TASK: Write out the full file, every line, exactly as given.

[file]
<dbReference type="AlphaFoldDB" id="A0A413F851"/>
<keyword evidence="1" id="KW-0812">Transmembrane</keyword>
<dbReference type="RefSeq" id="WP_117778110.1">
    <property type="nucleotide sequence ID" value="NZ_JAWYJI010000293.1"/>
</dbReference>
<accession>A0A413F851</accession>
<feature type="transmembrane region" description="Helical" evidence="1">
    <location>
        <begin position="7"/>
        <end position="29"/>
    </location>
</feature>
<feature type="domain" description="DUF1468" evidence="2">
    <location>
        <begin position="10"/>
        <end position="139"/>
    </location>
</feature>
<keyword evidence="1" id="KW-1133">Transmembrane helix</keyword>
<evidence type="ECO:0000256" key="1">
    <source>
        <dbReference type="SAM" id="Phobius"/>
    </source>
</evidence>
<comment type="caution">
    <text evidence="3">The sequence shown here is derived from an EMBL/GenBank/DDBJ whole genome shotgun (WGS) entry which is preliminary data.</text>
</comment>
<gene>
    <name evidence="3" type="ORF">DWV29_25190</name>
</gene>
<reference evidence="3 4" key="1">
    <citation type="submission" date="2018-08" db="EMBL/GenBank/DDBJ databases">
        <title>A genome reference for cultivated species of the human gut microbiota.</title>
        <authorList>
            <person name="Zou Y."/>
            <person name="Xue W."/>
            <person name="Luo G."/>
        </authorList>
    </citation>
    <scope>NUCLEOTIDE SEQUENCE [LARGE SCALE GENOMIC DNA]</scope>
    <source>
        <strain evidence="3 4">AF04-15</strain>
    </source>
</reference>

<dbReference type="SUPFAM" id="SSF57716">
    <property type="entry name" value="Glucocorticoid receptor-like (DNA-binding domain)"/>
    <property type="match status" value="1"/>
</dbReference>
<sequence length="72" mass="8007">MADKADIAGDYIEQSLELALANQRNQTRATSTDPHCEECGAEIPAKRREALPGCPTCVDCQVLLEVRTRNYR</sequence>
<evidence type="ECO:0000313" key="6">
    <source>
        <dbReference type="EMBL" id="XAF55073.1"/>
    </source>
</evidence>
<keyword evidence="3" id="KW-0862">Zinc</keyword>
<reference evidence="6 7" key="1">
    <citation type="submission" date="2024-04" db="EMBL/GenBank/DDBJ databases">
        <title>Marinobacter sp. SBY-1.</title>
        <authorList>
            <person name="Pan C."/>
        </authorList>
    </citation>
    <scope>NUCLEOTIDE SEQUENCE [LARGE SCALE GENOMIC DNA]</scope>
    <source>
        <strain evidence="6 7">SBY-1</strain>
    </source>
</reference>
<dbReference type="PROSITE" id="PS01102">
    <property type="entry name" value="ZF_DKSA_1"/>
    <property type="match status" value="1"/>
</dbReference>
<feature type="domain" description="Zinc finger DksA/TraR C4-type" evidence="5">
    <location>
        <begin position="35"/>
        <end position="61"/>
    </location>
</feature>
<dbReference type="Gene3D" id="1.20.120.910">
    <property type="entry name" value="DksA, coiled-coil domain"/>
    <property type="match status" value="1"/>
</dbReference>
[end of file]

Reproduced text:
<dbReference type="AlphaFoldDB" id="A0A413F851"/>
<keyword evidence="1" id="KW-0812">Transmembrane</keyword>
<dbReference type="RefSeq" id="WP_117778110.1">
    <property type="nucleotide sequence ID" value="NZ_JAWYJI010000293.1"/>
</dbReference>
<accession>A0A413F851</accession>
<feature type="transmembrane region" description="Helical" evidence="1">
    <location>
        <begin position="7"/>
        <end position="29"/>
    </location>
</feature>
<feature type="domain" description="DUF1468" evidence="2">
    <location>
        <begin position="10"/>
        <end position="139"/>
    </location>
</feature>
<keyword evidence="1" id="KW-1133">Transmembrane helix</keyword>
<evidence type="ECO:0000256" key="1">
    <source>
        <dbReference type="SAM" id="Phobius"/>
    </source>
</evidence>
<comment type="caution">
    <text evidence="3">The sequence shown here is derived from an EMBL/GenBank/DDBJ whole genome shotgun (WGS) entry which is preliminary data.</text>
</comment>
<gene>
    <name evidence="3" type="ORF">DWV29_25190</name>
</gene>
<reference evidence="3 4" key="1">
    <citation type="submission" date="2018-08" db="EMBL/GenBank/DDBJ databases">
        <title>A genome reference for cultivated species of the human gut microbiota.</title>
        <authorList>
            <person name="Zou Y."/>
            <person name="Xue W."/>
            <person name="Luo G."/>
        </authorList>
    </citation>
    <scope>NUCLEOTIDE SEQUENCE [LARGE SCALE GENOMIC DNA]</scope>
    <source>
        <strain evidence="3 4">AF04-15</strain>
    </source>
</reference>

<dbReference type="SUPFAM" id="SSF57716">
    <property type="entry name" value="Glucocorticoid receptor-like (DNA-binding domain)"/>
    <property type="match status" value="1"/>
</dbReference>
<sequence length="72" mass="8007">MADKADIAGDYIEQSLELALANQRNQTRATSTDPHCEECGAEIPAKRREALPGCPTCVDCQVLLEVRTRNYR</sequence>
<evidence type="ECO:0000313" key="6">
    <source>
        <dbReference type="EMBL" id="XAF55073.1"/>
    </source>
</evidence>
<keyword evidence="3" id="KW-0862">Zinc</keyword>
<reference evidence="6 7" key="1">
    <citation type="submission" date="2024-04" db="EMBL/GenBank/DDBJ databases">
        <title>Marinobacter sp. SBY-1.</title>
        <authorList>
            <person name="Pan C."/>
        </authorList>
    </citation>
    <scope>NUCLEOTIDE SEQUENCE [LARGE SCALE GENOMIC DNA]</scope>
    <source>
        <strain evidence="6 7">SBY-1</strain>
    </source>
</reference>
<dbReference type="PROSITE" id="PS01102">
    <property type="entry name" value="ZF_DKSA_1"/>
    <property type="match status" value="1"/>
</dbReference>
<feature type="domain" description="Zinc finger DksA/TraR C4-type" evidence="5">
    <location>
        <begin position="35"/>
        <end position="61"/>
    </location>
</feature>
<dbReference type="Gene3D" id="1.20.120.910">
    <property type="entry name" value="DksA, coiled-coil domain"/>
    <property type="match status" value="1"/>
</dbReference>